Customers want it
Econsultancy’s Christmas 2012 Online Shopping Survey, polled 1,000 UK and 1,000 US online consumers on their shopping habits. One of the things we asked about was the use of in-store pickup services – referred to as reserve and collect here.
There is a massive difference between the US and UK in take up of ‘reserve and collect’ services. While popular with Brits (40% used them over Christmas), take up in the US is much lower, at 17%.
Q: Did you reserve any items online for in-store collection this Christmas? (1,000 UK and 1,000 US respondents)
I asked Linda Bustos, who writes the excellent Get Elastic blog why there may be such a difference in take up of these services:
Amazon and other pureplays may represent a higher proportion of shopping, with no ship to store option. Also, many US stores may have been offering free shipping, negating the benefit of going to the store to pick it up to save costs (whilst battling for parking and enduring line ups).
I actually did do an in-store collect this year and it was not a good experience. I ordered several books (from the long tail) available from my local book chain, and they all came at separate times (I did not realize the first visit would only have 1 of the books waiting for me), and I had to find parking and stand in a huge lineup to collect them.
This makes sense, though I think there are still compelling reasons for offering this service, more of which I’ll come to later. For example, in-store pickup accounted for 31% of total sales for Argos, one of the UK’s biggest retailers, in 2013.
So, while take-up in the US may be low for now, i would expect it to grow as though the geographical challenges are greater in the US, the reasons for offering in-store pickup are the same.
It fits in with customer research behaviour
Even if people don’t end up buying on the internet, they like to research their purchases online.
94% of respondents to our survey (conducted online) said they always or sometimes check online before making a purchase.
Do you research purchases on the internet before buying from a local store?
By providing the in-store pickup option, retailers are ensuring that, if a customer hits their site to research products, they can ‘lock them in’ for the offline purchase by making sure a product is there for them to collect in the store.
It saves time for consumers
It’s a busy world, and if you can save customers some time and thus make their lives easier, they’ll appreciate it.
Reserving products for them means they needn’t go from shop to shop looking for a copy of the latest games console, gadget, or lawnmower.
They can just head to your store knowing it will be there for them to collect.
Even if they don’t buy online, they may head to a store anyway
One by-product of offering BOPS is that it allows customers to check stock levels at their local store.
So, even if they don’t actually reserve and pay online, they may head to the store to get a feel for the product before buying in store.
The potential for cross selling in-store
When customers head into your store to collect an item reserved online, this brings with it the potential to add incremental sales to the original reservation.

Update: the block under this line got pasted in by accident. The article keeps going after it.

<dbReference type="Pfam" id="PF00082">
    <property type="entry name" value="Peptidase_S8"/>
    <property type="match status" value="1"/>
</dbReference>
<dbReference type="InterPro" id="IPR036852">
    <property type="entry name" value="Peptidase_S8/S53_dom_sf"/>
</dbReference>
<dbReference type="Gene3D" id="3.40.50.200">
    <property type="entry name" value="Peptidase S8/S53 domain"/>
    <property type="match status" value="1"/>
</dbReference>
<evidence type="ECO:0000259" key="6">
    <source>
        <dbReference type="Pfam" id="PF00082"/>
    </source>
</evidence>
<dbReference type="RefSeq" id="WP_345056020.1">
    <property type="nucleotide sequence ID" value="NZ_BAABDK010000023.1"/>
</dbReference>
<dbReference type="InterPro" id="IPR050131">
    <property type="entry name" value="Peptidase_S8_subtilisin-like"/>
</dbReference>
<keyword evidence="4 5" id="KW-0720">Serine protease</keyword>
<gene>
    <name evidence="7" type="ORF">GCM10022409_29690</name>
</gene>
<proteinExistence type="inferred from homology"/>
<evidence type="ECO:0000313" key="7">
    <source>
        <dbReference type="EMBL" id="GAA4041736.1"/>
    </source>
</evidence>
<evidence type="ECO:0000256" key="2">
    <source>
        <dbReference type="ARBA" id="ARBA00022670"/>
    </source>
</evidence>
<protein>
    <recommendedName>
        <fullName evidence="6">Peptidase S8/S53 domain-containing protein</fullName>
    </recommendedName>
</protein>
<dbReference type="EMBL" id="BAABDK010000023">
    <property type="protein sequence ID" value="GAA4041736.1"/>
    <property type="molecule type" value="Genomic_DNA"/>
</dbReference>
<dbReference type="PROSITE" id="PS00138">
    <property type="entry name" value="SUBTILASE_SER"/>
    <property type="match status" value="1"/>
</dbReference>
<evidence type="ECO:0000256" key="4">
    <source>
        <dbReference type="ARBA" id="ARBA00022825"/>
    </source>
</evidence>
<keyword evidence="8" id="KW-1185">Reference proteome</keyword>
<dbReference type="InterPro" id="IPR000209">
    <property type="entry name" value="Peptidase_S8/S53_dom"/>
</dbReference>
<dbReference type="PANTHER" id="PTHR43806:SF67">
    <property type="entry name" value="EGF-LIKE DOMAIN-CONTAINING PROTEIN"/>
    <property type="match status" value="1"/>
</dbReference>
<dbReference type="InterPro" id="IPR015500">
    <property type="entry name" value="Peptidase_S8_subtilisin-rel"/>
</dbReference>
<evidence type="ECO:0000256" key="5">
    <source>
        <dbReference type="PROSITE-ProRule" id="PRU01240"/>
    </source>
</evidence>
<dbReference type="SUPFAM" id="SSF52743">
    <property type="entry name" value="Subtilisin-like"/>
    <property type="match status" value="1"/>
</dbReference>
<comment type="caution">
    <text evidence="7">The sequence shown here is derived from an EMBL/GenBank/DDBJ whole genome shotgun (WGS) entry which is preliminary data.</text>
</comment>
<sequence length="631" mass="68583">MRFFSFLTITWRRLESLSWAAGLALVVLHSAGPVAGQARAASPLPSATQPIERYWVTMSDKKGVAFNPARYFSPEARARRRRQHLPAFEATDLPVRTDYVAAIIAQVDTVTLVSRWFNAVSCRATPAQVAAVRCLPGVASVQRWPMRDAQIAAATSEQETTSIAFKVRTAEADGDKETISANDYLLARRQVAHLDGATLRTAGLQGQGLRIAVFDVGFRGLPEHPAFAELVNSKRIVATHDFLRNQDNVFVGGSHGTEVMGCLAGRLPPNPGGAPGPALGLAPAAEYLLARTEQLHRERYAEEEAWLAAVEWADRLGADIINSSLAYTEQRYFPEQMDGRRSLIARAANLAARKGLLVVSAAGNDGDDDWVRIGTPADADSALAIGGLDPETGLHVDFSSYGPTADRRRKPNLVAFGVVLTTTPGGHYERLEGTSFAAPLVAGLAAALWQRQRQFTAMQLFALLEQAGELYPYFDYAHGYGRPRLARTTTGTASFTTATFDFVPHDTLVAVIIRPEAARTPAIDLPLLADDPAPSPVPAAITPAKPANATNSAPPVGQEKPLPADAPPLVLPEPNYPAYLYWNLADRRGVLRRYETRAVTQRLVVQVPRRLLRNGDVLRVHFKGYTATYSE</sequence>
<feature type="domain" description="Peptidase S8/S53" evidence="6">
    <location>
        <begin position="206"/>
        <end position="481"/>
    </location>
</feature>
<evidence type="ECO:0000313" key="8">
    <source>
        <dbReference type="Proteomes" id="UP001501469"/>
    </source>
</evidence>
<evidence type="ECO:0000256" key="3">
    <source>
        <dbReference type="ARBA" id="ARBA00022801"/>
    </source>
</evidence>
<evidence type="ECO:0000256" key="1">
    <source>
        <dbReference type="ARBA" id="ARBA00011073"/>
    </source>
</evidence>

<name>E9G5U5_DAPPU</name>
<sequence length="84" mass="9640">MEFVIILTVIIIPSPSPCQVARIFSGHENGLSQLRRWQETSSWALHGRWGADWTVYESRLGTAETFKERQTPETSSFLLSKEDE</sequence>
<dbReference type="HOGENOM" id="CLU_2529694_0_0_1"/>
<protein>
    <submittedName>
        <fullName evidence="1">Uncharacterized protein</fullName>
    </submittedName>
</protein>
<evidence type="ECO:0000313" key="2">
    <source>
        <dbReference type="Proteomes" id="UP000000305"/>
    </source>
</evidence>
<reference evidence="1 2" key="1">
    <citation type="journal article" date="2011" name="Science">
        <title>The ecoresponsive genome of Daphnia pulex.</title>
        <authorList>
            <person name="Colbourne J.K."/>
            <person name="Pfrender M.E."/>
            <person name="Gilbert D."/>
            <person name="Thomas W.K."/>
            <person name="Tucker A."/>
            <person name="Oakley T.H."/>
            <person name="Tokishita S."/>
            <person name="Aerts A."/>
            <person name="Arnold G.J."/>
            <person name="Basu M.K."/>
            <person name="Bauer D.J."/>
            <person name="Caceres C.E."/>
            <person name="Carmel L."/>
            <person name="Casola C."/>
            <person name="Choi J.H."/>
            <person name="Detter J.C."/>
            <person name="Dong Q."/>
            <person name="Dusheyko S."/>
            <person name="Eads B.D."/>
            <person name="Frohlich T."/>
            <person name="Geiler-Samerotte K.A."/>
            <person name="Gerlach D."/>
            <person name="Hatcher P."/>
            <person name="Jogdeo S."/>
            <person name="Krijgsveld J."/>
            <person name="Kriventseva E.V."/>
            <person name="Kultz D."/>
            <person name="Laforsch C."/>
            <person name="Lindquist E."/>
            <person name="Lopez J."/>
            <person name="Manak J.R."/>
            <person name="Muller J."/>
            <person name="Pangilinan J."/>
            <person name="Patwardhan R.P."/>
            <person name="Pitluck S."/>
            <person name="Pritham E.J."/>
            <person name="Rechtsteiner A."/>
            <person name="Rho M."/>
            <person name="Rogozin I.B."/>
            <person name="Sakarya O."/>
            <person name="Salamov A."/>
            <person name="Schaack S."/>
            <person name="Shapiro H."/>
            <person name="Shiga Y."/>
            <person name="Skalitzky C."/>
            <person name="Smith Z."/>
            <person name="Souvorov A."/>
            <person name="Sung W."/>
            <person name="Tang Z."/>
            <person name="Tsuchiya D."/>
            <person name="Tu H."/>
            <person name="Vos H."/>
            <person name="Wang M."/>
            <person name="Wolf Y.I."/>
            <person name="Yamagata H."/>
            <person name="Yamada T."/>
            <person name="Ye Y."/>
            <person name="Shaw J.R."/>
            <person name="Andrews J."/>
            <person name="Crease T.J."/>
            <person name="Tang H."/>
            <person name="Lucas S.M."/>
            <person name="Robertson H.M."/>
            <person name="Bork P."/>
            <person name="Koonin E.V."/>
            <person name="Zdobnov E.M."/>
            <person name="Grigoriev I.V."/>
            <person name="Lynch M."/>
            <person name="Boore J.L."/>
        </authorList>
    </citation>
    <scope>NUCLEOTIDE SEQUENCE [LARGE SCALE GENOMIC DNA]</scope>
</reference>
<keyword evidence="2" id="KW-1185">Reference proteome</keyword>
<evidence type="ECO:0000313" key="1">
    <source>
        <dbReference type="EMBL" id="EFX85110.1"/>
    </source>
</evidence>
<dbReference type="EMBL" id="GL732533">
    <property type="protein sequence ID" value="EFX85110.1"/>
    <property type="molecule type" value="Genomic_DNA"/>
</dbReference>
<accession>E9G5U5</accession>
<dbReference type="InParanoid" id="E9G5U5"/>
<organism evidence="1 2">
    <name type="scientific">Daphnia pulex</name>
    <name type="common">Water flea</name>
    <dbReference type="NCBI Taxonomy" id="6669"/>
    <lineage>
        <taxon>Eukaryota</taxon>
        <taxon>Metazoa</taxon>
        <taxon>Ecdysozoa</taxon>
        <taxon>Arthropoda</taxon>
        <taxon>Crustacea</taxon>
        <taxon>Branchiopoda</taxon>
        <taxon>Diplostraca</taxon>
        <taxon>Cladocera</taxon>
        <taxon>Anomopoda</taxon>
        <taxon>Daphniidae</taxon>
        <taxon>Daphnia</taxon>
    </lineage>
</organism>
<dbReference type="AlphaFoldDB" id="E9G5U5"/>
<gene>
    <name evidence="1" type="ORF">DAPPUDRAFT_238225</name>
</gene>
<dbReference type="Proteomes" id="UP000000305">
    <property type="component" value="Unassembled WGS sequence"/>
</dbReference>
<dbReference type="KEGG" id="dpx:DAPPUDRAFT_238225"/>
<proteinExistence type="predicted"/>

Let’s say they’ve reserved an iPad. While they’re picking this up, they may see a cover they like, or decide they need to have useful add-ons such as keyboards and headphones.
It helps to give multichannel retailers an edge
BOPS is one option that online pureplays like Amazon cannot offer. In many cases, it’s inconvenient to wait at home for orders to come, perhaps customers will want to save the shipping fee, or maybe they just want the item ASAP.
In this way, in-store pickup can appeal to a ‘want it now’ mentality. Rather than waiting for Amazon to ship the item, you can reserve and collect in store that day.
It’s also very valuable during the holiday season. When online retailers can no longer guarantee to ship orders in time for Christmas Day, multichannel retailers can still offer in-store pickup right up to the last minute.
It increases in-store sales
This excellent article from Kellog Insight explains a useful piece of research which looked at the effects of BOPS on purchasing habits both online and in-store.
The researchers looked at ’a major retailer with more than 80 stores in the U.S. and Canada’, comparing the behaviour of customers who weren’t close enough to get to a store with those who could.
According to the article:
Conventional wisdom said that offering customers the BOPS options would increase online sales; after all, a BOPS purchase counts as online revenue since shoppers pay through the website. But when the researchers examined the data, they found that online sales were actually going down in areas near a store, compared to areas far from a store, after BOPS was implemented.
Odder still, online sales were decreasing even as traffic was increasing on the retailer’s website. And when Moreno and Gallino turned their attention to brick-and-mortar stores, they found increases in sales and visitors at American stores, which offered the service, compared to Canadian stores, which did not.
The research also found that, even when online sales fell slightly, overall sales increased as the in-store sales more then made up for the online drop.